Although NuHealth is a new name in regional health care, its roots go deep into Long Island’s history. What began in 1935 as Meadowbrook Hospital — a 200-bed general hospital in then-rural East Meadow, New York — has become part of a unique health organization with multiple centers of care, and a commitment to deliver excellent essential care to everyone, at every stage of life.
Following a series of epidemics in the early decades of the 20th century, concerned citizens petitioned Nassau County to build “a public general hospital for the care and treatment of the sick in the County of Nassau.” In early 1931, Nassau purchased a 75-acre site in the geographic center of the county at a cost of $95,625. Over the next four years, the original four-story main building with its twin solariums, as well as eight outbuildings, rose from the potato farms of the Hempstead Plains. It would be the best-equipped hospital in the county, and it bore what was a hefty price tag in the day — the buildings themselves cost almost $1.6 million, and the equipment and furnishings added another $178,000. On July 15, 1935, Meadowbrook Hospital finally admitted its first patient.
At that time, Nassau’s entire population only just topped 300,000. During its first year of operation, Meadowbrook Hospital’s staff of 330 treated fewer than 150 people a day as inpatients, seeing 560 patients in the emergency room, and 813 in ambulatory patient clinics. But, as the area developed, the hospital’s proximity to the new and booming postwar community of Levittown ensured it an increasingly important role in Nassau’s growth. The hospital expanded several times throughout the 40’s and 50’s, and celebrated its silver anniversary in 1960 with a two-story addition and the germ of an idea: to become a complete tertiary-care teaching medical center serving the needs of a population that reached one million that year. But, it would be ten more years before Meadowbrook Hospital became the Nassau County Medical Center, and another four before its crowning achievement: the February 1974 opening of the 19-story 1,000,000-square-foot Dynamic Care Building…still Nassau’s tallest building, and a familiar Long Island landmark.
More than the region’s “safety net” hospital, NCMC became Nassau’s premier Level I Trauma Center, and continued to add programs and services to meet the public’s needs, including the county’s only complete state-of-the-art burn center. It also has a strong educational commitment, and has provided thousands of young physicians, nurses and other health care professionals with the opportunity to begin their careers working alongside experienced, talented professionals in a high-volume, fast-paced medical center. Today, the hospital, renamed the Nassau University Medical Center in acknowledgement of its academic associations, is affiliated with the North Shore/LIJ Health System, the Health Sciences Center of the State University of New York at Stony Brook, the New York College of Osteopathic Medicine, the New York College of Podiatric Medicine, the American University of the Caribbean School of Medicine, and the Hofstra University School of Medicine.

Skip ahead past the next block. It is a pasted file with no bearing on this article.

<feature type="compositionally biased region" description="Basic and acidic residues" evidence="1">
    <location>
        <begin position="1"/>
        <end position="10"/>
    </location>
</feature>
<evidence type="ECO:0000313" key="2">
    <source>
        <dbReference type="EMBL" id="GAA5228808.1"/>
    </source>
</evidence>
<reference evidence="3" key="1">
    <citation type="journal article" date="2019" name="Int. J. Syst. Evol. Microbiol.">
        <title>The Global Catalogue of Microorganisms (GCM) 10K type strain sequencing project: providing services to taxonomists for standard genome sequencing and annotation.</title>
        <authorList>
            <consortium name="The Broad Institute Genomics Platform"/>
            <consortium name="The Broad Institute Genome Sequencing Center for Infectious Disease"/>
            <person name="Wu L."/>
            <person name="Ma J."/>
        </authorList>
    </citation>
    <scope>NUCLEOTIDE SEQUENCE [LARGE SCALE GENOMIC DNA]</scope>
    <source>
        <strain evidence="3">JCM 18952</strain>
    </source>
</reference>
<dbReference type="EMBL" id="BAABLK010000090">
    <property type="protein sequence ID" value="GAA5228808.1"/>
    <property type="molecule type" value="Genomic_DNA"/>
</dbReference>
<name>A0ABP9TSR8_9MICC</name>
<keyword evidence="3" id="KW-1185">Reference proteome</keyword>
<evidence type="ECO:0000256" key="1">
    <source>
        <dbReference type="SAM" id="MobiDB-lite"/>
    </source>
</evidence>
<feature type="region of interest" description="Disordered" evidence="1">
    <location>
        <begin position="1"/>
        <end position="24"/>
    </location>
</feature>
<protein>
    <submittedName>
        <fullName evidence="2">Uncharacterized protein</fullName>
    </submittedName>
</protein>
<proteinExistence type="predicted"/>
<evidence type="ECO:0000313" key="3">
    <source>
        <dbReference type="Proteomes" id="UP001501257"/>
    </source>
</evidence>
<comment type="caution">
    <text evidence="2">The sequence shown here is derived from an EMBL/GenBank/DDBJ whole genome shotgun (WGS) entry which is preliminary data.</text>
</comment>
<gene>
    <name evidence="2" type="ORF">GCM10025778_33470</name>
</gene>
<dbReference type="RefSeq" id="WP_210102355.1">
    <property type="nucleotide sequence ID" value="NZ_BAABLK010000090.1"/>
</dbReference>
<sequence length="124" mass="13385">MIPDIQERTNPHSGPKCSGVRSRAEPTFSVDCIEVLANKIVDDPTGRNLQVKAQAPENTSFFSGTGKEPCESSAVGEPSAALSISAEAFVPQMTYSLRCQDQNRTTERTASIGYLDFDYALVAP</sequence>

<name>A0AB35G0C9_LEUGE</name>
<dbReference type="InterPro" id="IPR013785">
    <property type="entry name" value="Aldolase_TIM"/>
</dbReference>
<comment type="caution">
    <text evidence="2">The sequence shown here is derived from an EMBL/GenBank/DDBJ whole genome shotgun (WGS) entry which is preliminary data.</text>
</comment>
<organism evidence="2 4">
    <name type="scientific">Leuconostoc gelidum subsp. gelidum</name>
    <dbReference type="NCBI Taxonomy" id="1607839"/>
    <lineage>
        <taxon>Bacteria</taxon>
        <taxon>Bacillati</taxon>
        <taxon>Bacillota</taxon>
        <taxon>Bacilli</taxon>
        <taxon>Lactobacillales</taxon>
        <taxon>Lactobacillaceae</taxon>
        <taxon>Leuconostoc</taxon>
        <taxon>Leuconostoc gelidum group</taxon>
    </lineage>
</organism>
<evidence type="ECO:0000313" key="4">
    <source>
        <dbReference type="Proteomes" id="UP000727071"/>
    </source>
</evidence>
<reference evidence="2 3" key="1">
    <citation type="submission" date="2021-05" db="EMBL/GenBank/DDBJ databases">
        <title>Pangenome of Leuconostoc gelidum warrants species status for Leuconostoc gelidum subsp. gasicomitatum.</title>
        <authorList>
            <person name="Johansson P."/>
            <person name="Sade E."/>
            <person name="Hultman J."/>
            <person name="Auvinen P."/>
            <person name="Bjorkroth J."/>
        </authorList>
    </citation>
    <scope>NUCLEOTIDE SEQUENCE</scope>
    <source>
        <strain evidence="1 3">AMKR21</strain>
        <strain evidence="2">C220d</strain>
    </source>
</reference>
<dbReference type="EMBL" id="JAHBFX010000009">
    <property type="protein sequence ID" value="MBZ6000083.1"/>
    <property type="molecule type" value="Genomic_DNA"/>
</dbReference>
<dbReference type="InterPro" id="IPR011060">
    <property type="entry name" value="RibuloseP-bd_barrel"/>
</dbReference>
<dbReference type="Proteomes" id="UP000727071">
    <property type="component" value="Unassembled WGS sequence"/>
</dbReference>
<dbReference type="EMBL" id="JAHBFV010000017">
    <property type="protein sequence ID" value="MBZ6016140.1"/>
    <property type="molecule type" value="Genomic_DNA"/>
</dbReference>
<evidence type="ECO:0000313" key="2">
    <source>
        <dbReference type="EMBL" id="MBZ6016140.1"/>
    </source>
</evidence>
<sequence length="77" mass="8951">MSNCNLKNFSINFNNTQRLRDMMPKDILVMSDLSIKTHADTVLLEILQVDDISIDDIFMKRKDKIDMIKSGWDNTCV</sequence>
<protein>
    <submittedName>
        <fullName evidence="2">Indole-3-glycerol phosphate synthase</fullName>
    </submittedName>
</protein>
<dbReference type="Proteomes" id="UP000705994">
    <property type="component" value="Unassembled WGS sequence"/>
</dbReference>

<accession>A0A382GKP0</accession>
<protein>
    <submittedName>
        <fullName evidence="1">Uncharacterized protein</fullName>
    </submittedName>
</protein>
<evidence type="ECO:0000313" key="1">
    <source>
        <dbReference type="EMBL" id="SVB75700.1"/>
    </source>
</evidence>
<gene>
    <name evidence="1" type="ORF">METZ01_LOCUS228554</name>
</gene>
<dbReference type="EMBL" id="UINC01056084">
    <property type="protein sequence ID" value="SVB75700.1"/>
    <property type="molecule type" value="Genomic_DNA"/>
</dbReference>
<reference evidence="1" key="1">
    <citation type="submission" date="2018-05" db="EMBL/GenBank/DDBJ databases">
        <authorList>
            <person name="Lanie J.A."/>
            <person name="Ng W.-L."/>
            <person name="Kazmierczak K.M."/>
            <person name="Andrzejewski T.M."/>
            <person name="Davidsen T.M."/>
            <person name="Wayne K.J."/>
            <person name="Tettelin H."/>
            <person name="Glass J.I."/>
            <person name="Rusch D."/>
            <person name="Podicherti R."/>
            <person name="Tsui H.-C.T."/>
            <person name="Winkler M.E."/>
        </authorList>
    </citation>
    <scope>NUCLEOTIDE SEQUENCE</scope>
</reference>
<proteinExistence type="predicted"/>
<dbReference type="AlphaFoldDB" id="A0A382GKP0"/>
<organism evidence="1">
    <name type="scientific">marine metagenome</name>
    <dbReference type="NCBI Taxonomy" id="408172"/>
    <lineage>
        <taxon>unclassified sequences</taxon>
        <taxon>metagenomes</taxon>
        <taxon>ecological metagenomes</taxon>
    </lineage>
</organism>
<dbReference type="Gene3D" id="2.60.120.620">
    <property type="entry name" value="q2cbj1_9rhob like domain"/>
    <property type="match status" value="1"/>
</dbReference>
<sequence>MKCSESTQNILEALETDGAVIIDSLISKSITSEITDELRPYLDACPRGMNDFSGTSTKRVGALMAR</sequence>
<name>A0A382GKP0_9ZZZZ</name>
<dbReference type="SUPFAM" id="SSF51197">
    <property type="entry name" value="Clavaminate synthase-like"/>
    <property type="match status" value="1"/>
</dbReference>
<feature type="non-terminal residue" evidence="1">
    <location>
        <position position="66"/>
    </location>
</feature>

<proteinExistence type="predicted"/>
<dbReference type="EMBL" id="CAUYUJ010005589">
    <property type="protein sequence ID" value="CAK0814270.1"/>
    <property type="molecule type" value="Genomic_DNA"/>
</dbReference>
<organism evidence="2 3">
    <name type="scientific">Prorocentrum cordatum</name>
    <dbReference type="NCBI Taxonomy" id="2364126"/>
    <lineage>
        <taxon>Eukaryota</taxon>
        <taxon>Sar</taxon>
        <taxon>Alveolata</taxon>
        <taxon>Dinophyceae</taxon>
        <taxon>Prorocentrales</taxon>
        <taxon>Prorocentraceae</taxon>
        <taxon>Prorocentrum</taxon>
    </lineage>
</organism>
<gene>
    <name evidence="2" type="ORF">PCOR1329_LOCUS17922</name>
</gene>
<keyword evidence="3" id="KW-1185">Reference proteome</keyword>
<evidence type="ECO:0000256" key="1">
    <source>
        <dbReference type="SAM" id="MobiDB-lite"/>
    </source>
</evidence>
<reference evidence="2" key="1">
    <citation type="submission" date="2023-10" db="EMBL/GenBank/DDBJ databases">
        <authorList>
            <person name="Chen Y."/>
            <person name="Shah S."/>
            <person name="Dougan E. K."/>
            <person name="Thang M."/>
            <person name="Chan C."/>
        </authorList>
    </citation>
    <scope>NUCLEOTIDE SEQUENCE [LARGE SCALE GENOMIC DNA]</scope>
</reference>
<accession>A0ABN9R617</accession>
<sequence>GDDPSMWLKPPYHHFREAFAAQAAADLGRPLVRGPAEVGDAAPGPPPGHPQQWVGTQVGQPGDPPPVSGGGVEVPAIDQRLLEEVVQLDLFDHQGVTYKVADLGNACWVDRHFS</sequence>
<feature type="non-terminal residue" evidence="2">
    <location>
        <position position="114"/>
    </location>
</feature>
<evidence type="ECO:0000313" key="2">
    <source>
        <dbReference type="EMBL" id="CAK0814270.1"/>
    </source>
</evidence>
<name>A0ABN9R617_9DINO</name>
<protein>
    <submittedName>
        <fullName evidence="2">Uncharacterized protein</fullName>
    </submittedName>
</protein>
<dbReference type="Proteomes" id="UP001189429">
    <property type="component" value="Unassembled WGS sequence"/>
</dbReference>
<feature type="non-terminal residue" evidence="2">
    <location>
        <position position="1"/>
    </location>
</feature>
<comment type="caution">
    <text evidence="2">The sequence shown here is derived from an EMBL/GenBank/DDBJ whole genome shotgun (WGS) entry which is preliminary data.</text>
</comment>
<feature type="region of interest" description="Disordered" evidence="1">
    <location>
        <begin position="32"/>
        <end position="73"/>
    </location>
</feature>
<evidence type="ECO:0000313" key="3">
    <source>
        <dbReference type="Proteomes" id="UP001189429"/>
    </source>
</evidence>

In early 1997, Nassau County and New York State worked to create a new public benefit corporation that would provide a more comprehensive approach to the region’s public health planning. Governed by an independent Board of Directors, the Nassau Health Care Corporation was charged with managing the operations of Nassau University Medical Center, as well as the county-run A. Holly Patterson Extended Care facility, the infirmary at the County Jail, and the county’s neighborhood health clinics. On September 29, 1999, the newly assembled Board of Directors held their first official meeting.
Today, Nassau Health Care Corporation is making good on its promise, and entering its second decade with a renewed purpose — and a new name that honors both its past and its new vision for health care delivery in the region. As NuHealth, this 1,200-bed health care system is moving toward a new model of care that emphasizes excellent essential hospital and ambulatory services, primary care in the community, shared responsibility for wellness, a continuum of care, and integrated delivery of specialty services. And a short look at some of its recent accomplishments makes one thing clear: NuHealth isn’t just talking change. It’s taking action to bring better care and coverage to more people than ever before.